from the space-ships-and-capes dept.
bishiraver writes "Multiverse has announced that they have gained rights to a Firefly Massively Multiplayer Online Game. Multiverse is a company started by several former Netscape employees, and they have developed an engine/network that works for all of their games. They intend to break into the MMO industry by being an MMO publisher of sorts. By standardizing, they can provide a less expensive alternative to the tens of millions of dollars and several years it takes to currently develop an MMO. They have said they will hire out a studio to build the game for them. Corey Bridgets, Massive's Executive Producer, says: 'If you're doing science fiction, you have to really think it out and create an incredibly rich environment that is compelling in its own right, and worth exploring and going back to week after week. That's what Joss Whedon did with Firefly.'"
from the playing-right-into-their-hands dept.
NewYorkCountryLawyer writes "In Chicago, Illinois, a Kazaa customer has filed a class action against Kazaa, Lewan v. Sharman, U.S.Dist. Ct., N.D. Ill 06-cv-6736. The lead plaintiff, Catherine Lewan, was a Kazaa customer who was sued by the RIAA for her use of Kazaa, and paid a settlement to the RIAA, and she sues on behalf of others in her position. In her complaint(pdf) she alleges, among other things, that Kazaa deceptively marketed its product as allowing 'free downloads' (Complaint, par. 30); it designed the software in such a manner as to create a shared files folder and make that folder available to anyone using Kazaa, while at the same time failing to make the user aware that it had done so (Complaint, par. 36-37); and it surreptitiously installed 'spyware' on users' computers which made the shared files folder accessible to the Kazaa network even after the user had removed the Kazaa software from his or her computer (Complaint, par. 42-45)."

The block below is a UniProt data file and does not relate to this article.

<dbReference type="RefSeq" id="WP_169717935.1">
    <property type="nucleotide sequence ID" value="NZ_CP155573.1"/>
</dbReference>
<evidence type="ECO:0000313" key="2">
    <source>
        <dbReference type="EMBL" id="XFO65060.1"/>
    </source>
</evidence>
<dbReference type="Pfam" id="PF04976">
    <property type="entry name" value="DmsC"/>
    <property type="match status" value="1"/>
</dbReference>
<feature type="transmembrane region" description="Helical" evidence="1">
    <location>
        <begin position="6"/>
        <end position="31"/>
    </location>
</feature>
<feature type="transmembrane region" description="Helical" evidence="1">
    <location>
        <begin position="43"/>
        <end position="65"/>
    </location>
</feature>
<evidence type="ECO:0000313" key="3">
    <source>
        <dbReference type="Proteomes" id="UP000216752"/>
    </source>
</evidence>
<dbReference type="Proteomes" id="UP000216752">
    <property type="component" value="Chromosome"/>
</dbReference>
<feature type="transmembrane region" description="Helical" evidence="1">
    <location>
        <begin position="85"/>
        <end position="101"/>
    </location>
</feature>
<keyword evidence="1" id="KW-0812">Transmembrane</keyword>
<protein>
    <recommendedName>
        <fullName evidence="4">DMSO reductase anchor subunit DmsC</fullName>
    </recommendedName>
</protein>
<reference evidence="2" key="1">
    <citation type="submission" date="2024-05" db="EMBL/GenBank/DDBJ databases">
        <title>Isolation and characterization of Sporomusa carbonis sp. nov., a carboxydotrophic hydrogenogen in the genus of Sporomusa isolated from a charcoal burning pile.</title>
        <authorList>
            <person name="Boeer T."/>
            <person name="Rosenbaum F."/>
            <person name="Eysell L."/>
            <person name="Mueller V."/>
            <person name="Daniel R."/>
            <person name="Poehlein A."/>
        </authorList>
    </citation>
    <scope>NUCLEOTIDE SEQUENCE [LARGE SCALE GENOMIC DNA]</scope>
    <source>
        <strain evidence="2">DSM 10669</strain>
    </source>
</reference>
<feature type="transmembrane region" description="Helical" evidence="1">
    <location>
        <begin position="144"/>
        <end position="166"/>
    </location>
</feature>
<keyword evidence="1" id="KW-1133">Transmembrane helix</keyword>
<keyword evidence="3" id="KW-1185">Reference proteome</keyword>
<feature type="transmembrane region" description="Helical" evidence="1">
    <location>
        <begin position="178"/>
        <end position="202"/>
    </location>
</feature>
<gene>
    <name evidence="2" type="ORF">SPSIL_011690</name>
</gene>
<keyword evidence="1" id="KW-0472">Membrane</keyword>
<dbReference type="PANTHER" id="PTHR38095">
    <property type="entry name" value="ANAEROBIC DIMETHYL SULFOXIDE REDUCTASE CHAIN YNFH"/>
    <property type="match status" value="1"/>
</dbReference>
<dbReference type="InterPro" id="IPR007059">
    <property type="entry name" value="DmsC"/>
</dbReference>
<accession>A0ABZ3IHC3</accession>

smackenzie writes: "Not yet tired of the console wars, even though we are now well into the holiday season of peace and joy? Well, here are two articles that pit the XBox 360 against the PS3 in the graphics department and are sure to draw some irate fanboy feedback.
GameSpot compares a number of cross-platform games side-by-side. The conclusion:
"You'd think that the PS3 versions would be exactly the same or slightly superior to the Xbox 360 versions, since many of these games appeared on the 360 months ago, but it seems like developers didn't use the extra time to polish up the graphics for the PS3. We found that the Xbox 360 actually had better graphics in the majority of the games we compared."
The GameSpot article can be found
H3TV performed a blind, giant HDTV direct comparison. The conclusion:
"H3 Enterprises, Inc. (OTC Pink Sheets: HTRE) reported this morning that
in a totally unbiased side-by-side face-off on H3TV, witnessed by cameras
from CNBC and BET as well as a slew of magazine and newspaper reporters,
Xbox 360 administered a convincing beat-down to it's highly sought after
The H3 Enterprise press release can be found here.
"FBI agents, working in conjunction with officials from MMO firm NCsoft, have closed down L2Extreme, a free website alleged to be providing "fraudulent service" by running unauthorized Lineage II servers."
Vicissidude writes: At the National Targeting Center, the ATS program harvests up to 50 fields of passenger data from international flights, including names, e-mail addresses and phone numbers, and uses watchlists, criminal databases and other government systems to assign risk scores to every passenger. When passengers deplane, Customs and Border Protection personnel then target the high scorers for extra screening. Data and the scores can be kept for 40 years, shared widely, and be used in hiring decisions. Travelers may neither see nor contest their scores. The ATS program appears to fly in the face of legal requirements Congress has placed in the Homeland Security appropriations bills for the last three years, which states, "None of the funds provided in this or previous appropriations Acts may be utilized to develop or test algorithms assigning risk to passengers whose names are not on government watch lists." The prohibition most recently appeared in section 514(e) of Congress' 2007 appropriation, which was signed into law by President Bush on Oct. 4th. Marc Rotenberg, the director of the Electronic Privacy Information Center, said he was unaware of the language but that it clearly applies to the Automated Targeting System, not just Secure Flight, the delayed successor to CAPPS II. "Bingo, that's it — the program is unlawful," Rotenberg said. "I think 514(e) stands apart logically (from the other provisions) and 514 says the restrictions apply to any 'other follow-on or successor passenger prescreening program'. It would be very hard to argue that ATS as applied to travelers is not of the kind contemplated (by the lawmakers)."